```000142 005067 CLR 13674
000146 012767 MOV #1, 13700
000154 016706 MOV 13712, SP
000160 012746 MOV #4122, -(SP)```

If the TRAP parameter value is less than 100, then this code is run, in addition to the code that follows.

Firstly, the value in 13674 is cleared. This value is set and used when reading data in (e.g. during the BASIC OLD command) to indicate that the data should be read from paper tape. Clearing this value will prevent reading data from paper tape.

Next the value 1 is moved into 13700. This prevents simultaneous reading and writing to I/O devices.

Then the value from 13712 is moved into the stack pointer. This will reset the stack pointer to the default value.

Finally the value 4122 is pushed onto the stack. When this value is popped from the stack and used as a return address, this will cause execution to re-enter the parsing loop and allow interactive BASIC to continue.

`000164 010146 MOV R1, -(SP)`

Now we move onto the code that is executed irrespective of the odd TRAP value. I.e. execution continues here regardless of whether the TRAP parameter was greater or less than 100. Firstly, the value in R1 is pushed onto the stack.

`000166 010201 MOV R2, R1`

Then, the value in R2 (the TRAP "parameter") is moved into R1.

```000170 012700 MOV #233, R0
000174 010146 MOV R1, -(SP)
000176 104412 TRAP 12```

Next the value 233 is moved into R0. This points at the string " AT LINE ". R1, containing the TRAP parameter value, is pushed onto the stack, and then TRAP 12 is invoked.

Trap 12 converts the numeric value in R1 into a string, which is placed at R0. In other words, suppose the TRAP parameter value (remember, it has been shifted left by one bit) is 9. Then, the result will be to create the string "9 AT LINE ", stored at memory address 233.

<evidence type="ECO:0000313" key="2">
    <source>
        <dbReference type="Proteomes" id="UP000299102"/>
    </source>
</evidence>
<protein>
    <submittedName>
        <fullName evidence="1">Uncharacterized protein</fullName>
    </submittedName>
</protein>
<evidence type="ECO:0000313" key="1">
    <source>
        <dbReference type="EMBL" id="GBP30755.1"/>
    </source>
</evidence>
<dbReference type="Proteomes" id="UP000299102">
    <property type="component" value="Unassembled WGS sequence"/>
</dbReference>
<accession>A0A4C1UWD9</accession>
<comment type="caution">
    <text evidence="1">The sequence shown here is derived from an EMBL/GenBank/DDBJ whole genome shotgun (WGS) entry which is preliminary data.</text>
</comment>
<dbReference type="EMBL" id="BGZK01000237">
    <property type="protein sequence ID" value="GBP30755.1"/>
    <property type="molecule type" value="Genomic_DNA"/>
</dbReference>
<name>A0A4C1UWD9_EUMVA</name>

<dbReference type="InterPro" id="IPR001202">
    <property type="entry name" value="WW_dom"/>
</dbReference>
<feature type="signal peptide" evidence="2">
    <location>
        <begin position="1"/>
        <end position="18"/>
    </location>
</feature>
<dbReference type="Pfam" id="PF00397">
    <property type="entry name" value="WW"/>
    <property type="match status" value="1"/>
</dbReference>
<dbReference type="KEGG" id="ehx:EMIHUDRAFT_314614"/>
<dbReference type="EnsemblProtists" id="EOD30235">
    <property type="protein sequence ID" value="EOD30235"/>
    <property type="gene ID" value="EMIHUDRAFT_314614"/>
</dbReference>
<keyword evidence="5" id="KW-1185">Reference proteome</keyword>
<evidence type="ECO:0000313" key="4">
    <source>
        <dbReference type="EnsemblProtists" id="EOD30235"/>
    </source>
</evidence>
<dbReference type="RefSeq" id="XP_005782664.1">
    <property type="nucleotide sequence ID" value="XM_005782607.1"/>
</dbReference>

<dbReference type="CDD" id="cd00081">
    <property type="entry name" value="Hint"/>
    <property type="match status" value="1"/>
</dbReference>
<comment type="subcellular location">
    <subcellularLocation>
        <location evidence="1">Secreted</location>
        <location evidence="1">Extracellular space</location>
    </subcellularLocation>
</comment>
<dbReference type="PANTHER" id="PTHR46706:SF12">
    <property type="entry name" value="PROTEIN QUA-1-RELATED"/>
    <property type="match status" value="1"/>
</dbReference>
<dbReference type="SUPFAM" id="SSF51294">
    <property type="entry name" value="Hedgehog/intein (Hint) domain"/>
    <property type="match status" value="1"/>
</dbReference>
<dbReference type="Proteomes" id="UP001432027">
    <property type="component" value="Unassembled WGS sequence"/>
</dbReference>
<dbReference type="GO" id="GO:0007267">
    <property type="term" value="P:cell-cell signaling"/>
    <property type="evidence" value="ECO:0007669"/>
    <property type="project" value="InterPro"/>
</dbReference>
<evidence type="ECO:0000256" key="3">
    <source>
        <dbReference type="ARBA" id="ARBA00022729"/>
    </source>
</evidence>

`000200 104402 TRAP 2`

A TRAP 2 is used to create a newline (i.e. a CR-LF pair).

```000202 012700 MOV #226, R0
000206 104466 TRAP 66```

Now the error string is displayed. Starting at address 226 we (normally) have "ERROR AT LINE ", but because of the code just executed we have placed the error code into the middle of that string. Therefore, using our example error code of 9, at address 226 we find the string "ERROR 9 AT LINE ". TRAP 66 is used to display the string pointed to by R0.

```000210 104404 TRAP 4
000212 104402 TRAP 2```

TRAP 4 is used to display the current line number of the executing program. This will be displayed straight after the "ERROR 9 AT LINE " string just printed. The TRAP 2 then produces another CR-LF pair.

```000214 005726 TST (SP)+
000216 001001 BNE 222
000220 104516 TRAP 116
000222 012601 MOV (SP)+, R1
000224 000207 RTS PC```

Then, we do a last bit of tidying up before returning. Firstly the value at SP is tested and then SP is incremented. If the value popped from the stack is not equal to zero control jumps to 222. If the popped value is zero, TRAP 116 is executed. I'm not certain what this TRAP does yet but I think it's something to do with tracking memory usage.

The value in R1 is popped off the stack and then control returns to the stored PC on the stack (remember this will be address 4122 that was pushed onto the stack earlier).